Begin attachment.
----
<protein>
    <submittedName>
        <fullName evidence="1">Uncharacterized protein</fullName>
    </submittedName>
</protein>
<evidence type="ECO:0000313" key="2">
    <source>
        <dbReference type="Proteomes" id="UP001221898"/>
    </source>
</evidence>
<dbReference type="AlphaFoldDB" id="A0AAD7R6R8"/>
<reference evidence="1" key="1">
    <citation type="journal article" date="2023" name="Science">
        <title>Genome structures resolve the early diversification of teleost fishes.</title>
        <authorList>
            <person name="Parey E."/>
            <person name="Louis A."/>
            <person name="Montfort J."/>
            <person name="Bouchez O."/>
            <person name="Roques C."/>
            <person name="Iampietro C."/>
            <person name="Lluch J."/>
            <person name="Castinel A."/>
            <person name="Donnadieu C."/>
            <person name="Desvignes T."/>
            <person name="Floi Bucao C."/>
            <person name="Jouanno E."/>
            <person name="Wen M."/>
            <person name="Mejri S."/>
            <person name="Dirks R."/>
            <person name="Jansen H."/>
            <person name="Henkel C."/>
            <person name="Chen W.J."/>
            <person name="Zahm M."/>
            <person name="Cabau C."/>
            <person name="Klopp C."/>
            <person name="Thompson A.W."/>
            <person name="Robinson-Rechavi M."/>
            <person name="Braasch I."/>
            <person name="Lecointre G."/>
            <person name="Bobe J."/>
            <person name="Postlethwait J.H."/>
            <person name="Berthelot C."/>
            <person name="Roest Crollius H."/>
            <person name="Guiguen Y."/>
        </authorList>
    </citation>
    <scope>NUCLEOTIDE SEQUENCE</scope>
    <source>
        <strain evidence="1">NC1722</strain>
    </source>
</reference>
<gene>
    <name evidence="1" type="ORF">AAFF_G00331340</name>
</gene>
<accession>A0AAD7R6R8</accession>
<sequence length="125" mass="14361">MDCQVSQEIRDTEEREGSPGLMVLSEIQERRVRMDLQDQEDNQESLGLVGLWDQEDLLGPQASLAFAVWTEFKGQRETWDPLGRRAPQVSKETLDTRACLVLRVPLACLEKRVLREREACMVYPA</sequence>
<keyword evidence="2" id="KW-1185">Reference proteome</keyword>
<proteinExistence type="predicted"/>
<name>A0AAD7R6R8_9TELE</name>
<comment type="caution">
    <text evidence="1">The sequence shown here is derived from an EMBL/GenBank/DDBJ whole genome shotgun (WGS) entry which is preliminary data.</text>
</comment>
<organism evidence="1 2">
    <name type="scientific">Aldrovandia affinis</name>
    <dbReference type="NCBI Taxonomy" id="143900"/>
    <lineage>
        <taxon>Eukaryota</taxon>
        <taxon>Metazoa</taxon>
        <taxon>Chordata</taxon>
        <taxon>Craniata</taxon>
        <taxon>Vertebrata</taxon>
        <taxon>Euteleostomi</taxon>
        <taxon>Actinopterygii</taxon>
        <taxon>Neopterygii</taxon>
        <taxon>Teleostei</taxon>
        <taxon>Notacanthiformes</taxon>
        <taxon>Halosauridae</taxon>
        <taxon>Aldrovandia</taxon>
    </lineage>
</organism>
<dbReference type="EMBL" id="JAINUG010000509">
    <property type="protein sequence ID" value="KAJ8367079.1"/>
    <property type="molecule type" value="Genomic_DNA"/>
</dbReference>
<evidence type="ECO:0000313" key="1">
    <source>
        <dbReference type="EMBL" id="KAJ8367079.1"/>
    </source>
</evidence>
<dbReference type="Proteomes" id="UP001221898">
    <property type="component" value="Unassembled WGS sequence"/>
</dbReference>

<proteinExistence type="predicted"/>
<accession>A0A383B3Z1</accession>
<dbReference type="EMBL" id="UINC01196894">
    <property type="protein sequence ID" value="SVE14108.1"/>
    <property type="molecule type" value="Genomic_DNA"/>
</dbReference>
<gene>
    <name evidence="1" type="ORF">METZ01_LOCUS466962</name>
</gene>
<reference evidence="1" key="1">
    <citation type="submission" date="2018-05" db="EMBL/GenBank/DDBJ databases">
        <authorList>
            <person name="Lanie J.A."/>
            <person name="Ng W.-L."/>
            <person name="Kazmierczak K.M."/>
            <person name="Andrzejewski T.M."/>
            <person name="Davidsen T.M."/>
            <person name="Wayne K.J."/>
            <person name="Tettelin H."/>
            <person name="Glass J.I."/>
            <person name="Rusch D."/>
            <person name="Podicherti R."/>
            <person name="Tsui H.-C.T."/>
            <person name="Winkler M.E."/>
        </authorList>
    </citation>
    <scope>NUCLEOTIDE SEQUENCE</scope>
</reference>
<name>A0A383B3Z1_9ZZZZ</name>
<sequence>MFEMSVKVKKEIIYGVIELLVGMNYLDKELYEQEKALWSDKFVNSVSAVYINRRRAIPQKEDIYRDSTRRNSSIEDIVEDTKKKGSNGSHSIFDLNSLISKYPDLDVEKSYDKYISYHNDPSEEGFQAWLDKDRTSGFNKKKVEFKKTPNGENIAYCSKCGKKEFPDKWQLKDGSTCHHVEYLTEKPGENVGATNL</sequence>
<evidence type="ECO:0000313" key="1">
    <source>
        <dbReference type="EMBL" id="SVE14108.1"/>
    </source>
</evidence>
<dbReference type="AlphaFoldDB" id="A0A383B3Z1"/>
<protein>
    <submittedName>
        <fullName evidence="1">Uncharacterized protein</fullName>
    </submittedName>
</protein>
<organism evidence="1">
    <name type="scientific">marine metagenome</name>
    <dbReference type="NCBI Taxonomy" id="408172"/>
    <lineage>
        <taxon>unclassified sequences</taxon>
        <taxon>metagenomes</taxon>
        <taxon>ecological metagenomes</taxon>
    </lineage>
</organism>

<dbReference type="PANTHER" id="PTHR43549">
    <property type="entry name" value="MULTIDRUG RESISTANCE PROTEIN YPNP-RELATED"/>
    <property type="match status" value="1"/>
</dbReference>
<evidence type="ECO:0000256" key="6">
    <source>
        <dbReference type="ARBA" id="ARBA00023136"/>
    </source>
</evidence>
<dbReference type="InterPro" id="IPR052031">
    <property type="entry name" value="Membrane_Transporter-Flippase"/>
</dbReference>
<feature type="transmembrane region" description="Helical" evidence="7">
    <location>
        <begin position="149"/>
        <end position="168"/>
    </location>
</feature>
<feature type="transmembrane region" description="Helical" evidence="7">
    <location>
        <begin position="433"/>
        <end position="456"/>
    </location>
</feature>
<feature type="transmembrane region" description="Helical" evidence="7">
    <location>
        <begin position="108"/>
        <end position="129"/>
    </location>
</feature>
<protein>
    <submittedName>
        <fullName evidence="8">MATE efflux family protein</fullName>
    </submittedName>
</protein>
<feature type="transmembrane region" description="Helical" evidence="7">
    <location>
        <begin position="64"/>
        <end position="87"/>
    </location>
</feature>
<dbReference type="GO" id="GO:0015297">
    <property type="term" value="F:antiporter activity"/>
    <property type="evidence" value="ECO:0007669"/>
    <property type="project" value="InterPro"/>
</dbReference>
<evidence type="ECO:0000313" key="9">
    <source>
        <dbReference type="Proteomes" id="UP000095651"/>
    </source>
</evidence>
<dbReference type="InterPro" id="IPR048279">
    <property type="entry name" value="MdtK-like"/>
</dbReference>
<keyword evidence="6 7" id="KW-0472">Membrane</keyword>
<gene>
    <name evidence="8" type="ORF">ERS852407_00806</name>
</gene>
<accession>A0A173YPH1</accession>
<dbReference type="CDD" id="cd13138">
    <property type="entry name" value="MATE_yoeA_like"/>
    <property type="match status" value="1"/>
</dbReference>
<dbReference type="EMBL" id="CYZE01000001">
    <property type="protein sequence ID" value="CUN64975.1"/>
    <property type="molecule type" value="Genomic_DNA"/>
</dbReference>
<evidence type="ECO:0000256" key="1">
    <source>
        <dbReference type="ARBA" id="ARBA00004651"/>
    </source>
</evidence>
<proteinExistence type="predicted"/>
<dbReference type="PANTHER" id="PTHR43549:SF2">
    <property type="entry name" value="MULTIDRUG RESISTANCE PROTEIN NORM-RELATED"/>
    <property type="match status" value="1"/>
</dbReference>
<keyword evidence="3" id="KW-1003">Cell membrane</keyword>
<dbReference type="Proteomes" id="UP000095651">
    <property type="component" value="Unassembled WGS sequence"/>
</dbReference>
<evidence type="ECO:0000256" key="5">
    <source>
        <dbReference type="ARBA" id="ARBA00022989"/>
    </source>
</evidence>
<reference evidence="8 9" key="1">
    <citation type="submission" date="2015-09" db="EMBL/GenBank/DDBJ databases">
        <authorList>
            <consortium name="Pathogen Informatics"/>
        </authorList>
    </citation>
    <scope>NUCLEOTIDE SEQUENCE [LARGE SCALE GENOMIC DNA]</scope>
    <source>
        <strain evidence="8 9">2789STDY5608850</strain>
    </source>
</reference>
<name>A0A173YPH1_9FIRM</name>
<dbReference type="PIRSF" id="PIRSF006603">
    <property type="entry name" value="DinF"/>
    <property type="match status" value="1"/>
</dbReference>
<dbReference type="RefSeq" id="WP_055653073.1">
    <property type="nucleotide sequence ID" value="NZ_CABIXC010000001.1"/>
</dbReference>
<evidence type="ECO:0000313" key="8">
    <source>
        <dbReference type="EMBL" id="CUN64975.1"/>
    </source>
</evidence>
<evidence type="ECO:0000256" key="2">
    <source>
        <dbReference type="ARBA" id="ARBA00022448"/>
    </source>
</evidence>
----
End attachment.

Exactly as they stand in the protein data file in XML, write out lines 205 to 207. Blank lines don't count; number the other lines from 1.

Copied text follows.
    <property type="match status" value="1"/>
</dbReference>
<dbReference type="EMBL" id="CYZE01000001">